Wednesday, July 8, 2009

Facebook and libraries

Will Richardson put out a question about use of Facebook in K-12 and got no examples. I think in most cases it is blocked and/or there are issues with using it with younger students. David Lee King created a screencast of how public libraries might use Facebook with his library as an example. At the same time there was a recent study that seems to indicate the biggest new group of users of Facebook are over 30, especially those in the 50+ age group.

Do you see a role for Facebook in K-12 education? Do you see Nings as providing some of the same features in a constrained environment? Is it the environment or the connection with friends (including those geographically remote) that is most appealing?

Move to online

While this article is talking about academic journals, I think digitization and online online is definitely the move for academic information. The question is how far behind is K-12 nonfiction? If that is the case, how will school libraries support users of information in a largely online environment?

Check out some of these posts

Joyce Valenza is encouraging bloggers to share their favorite posts. Check out the ones she has chosen at

Saturday, July 4, 2009

Music editing online

I'm not a musician, but Jam Studio looks like it has possibilities for creating soundtracks for multimedia projects. All you need to do is be able to pick chords that seem to go together and you're started on composing a piece. Give it a try.

Friday, July 3, 2009

Tips for Teachers

101 Tips, Tools, and Resources for Teaching Students about Social Media is really for teachers who need to learn about it themselves. While it is geared to higher education, there are useful resources in Internet safety and managing one's online presence along with links on blogging and using Twitter.

Thursday, July 2, 2009

Podcasting and cell phones

Check out this site for a method to create MPG3 files using a cell phone. This could be another method to create those files for podcasting.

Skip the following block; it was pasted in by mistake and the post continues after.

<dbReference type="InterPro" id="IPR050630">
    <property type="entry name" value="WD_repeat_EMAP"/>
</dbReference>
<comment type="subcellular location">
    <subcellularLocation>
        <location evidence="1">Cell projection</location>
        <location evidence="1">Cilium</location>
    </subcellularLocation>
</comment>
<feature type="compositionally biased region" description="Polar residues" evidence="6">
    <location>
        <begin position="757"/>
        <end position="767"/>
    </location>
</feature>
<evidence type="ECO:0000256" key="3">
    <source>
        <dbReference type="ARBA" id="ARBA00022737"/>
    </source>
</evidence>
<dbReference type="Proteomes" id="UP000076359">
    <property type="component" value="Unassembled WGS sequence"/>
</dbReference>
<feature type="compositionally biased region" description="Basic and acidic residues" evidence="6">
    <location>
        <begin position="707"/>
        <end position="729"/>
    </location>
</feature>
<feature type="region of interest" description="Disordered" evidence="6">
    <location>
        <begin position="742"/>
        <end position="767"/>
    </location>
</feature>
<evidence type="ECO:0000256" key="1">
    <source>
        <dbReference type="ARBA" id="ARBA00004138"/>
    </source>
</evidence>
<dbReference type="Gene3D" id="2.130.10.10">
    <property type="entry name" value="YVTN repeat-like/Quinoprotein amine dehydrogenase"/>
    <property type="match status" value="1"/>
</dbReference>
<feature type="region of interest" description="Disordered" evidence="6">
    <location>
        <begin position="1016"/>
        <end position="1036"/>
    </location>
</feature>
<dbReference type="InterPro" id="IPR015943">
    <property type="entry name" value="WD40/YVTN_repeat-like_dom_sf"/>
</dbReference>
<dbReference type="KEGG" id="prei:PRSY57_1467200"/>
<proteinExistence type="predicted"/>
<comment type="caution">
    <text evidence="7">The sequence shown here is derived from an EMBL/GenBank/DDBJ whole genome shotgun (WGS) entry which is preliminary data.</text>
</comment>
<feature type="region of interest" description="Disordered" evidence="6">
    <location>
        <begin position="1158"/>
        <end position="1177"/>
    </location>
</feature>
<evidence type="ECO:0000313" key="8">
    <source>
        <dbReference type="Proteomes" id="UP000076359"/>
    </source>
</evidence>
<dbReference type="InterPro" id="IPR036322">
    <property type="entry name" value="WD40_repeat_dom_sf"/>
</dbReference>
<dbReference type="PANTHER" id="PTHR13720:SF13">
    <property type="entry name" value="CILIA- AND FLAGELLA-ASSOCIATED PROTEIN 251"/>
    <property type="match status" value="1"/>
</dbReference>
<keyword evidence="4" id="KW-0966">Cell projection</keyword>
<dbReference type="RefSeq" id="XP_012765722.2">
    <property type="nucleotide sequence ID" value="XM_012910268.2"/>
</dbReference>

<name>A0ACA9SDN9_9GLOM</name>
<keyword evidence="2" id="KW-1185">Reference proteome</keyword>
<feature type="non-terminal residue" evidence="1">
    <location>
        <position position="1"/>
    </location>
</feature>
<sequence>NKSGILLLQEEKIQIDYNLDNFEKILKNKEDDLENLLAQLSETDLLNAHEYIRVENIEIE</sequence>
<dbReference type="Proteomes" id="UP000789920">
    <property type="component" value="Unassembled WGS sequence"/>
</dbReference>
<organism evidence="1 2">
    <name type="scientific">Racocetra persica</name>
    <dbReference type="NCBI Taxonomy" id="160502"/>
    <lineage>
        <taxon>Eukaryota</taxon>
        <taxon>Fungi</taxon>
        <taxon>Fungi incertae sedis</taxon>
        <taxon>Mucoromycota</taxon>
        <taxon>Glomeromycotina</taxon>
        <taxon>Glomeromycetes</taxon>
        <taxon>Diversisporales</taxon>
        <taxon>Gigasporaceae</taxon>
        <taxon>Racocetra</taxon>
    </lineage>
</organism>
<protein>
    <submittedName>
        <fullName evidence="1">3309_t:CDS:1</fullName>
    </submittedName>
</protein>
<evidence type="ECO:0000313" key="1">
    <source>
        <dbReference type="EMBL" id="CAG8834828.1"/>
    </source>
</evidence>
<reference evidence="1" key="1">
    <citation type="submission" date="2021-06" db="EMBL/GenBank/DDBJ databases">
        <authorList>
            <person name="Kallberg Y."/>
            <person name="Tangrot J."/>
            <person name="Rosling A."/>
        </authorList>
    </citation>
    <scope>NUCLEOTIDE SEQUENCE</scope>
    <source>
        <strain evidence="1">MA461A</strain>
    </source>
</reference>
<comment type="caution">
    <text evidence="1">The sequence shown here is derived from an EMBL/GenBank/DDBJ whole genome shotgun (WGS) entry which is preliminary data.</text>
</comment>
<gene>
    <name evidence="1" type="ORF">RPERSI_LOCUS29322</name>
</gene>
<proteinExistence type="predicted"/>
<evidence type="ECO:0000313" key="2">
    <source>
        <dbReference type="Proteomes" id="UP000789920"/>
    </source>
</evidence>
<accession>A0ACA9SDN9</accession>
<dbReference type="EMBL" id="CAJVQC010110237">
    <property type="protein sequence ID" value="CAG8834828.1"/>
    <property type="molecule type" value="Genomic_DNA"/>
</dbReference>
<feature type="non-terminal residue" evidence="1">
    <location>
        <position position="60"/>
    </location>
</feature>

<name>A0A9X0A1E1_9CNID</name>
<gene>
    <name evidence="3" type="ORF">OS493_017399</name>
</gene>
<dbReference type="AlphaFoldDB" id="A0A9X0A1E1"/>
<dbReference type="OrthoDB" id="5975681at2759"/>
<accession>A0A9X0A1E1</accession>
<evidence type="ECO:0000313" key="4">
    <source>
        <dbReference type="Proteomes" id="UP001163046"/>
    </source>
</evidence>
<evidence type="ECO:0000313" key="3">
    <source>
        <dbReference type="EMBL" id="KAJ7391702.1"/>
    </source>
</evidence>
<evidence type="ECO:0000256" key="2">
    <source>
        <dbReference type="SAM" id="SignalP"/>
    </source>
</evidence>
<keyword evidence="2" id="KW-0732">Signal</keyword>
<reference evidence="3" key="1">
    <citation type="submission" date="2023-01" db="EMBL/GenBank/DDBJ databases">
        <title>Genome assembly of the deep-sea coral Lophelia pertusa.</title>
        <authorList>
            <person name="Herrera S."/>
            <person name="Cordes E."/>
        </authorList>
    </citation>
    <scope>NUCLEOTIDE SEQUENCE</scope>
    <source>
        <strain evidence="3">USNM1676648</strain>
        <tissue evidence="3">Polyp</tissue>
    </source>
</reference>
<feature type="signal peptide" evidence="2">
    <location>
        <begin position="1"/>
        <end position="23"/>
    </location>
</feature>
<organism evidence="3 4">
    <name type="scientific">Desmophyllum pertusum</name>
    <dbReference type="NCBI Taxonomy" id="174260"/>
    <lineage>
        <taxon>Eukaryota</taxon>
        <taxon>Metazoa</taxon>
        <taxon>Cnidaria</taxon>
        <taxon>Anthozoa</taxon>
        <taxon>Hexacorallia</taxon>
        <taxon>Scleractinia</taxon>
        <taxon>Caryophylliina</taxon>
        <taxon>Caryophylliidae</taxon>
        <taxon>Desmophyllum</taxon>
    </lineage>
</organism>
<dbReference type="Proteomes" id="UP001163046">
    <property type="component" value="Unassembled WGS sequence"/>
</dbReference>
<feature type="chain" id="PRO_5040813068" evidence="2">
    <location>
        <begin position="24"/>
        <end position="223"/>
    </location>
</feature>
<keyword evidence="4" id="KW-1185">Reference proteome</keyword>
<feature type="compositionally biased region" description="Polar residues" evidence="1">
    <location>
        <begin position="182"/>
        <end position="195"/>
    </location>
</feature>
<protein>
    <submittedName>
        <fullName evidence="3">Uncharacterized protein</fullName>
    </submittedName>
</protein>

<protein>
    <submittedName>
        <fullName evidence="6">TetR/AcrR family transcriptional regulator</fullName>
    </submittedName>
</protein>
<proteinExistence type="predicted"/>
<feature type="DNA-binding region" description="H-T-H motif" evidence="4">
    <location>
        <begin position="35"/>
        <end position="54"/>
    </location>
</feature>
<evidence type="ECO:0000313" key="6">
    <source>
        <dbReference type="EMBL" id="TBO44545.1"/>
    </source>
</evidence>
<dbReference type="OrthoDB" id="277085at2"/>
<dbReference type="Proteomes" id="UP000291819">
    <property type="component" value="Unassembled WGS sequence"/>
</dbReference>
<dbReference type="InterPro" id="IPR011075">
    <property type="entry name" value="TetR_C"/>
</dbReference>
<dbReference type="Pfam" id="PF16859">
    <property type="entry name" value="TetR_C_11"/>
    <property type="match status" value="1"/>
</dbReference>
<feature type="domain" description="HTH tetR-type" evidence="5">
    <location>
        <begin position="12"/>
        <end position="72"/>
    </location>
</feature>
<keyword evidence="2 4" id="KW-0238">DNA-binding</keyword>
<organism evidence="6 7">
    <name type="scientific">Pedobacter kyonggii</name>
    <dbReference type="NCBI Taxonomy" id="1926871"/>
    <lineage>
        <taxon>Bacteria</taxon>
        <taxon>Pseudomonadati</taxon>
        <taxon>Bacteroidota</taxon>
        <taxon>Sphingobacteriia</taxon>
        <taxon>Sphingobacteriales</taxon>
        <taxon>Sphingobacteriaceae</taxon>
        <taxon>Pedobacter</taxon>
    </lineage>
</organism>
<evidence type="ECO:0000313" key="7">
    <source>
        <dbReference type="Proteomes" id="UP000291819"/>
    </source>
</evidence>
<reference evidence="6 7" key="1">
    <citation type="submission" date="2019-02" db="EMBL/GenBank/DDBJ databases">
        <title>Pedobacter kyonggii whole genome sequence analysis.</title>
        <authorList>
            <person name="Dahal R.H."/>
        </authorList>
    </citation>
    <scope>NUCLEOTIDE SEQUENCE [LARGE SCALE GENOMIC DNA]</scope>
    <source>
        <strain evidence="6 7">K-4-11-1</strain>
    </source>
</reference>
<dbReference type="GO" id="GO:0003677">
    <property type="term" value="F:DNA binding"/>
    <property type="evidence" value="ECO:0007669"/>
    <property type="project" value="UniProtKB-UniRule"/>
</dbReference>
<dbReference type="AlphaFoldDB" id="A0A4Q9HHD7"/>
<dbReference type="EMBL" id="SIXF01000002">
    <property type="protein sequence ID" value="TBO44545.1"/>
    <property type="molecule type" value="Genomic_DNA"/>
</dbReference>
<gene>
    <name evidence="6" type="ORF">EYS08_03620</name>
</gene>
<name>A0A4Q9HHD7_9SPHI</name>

I found using the NECC Ning a bit confusing, but there were a few useful things about the conference. You might want to look at the wiki they created. It has presentations from several leaders in the field. I thought David Loertscher's ideas on the school learning commons to spark some ideas.

Sixth Sense

You may have watched the movie by this name, but here's a new technology that changes how we might interact with technology. Think about what this could mean for how we interact with the world in the future. Think about where the information is coming from.

Animoto and free / licensed media resources

After looking at Animoto as Nancy suggested, take a look at the Children's Crusade example ( I think it is a good example of how we might teach media literacy by focusing on the power of carefully selected images and limited text.

Related to that, you might want to look at some free media resources. Sounds Aboundz is a great tool to purchase for royalty free music and GarageBand loops offer the ability to create original music, but there are other sources on the web you might want to check out.

Creative Commons Search ( does the same type of searching as the search box in Firefox for CC. It searches multiple sites. provides links to music under Creative Commons licenses.

FreePlayMusic ( has free MP3 music downloads.

The Internet Archive ( has video and audio in the public domain or under different types of licenses.

BlipTV ( has video, some with Creative Commons licenses (largely TV shows).

FindSounds ( is a search engine for audio.

Stock.xchng ( has over 350.000 quality stock photos by more than 30.000 photographers.

SoundSnap ( has sound effects that can be downloaded for a monthly fee.

Are there any others that you use?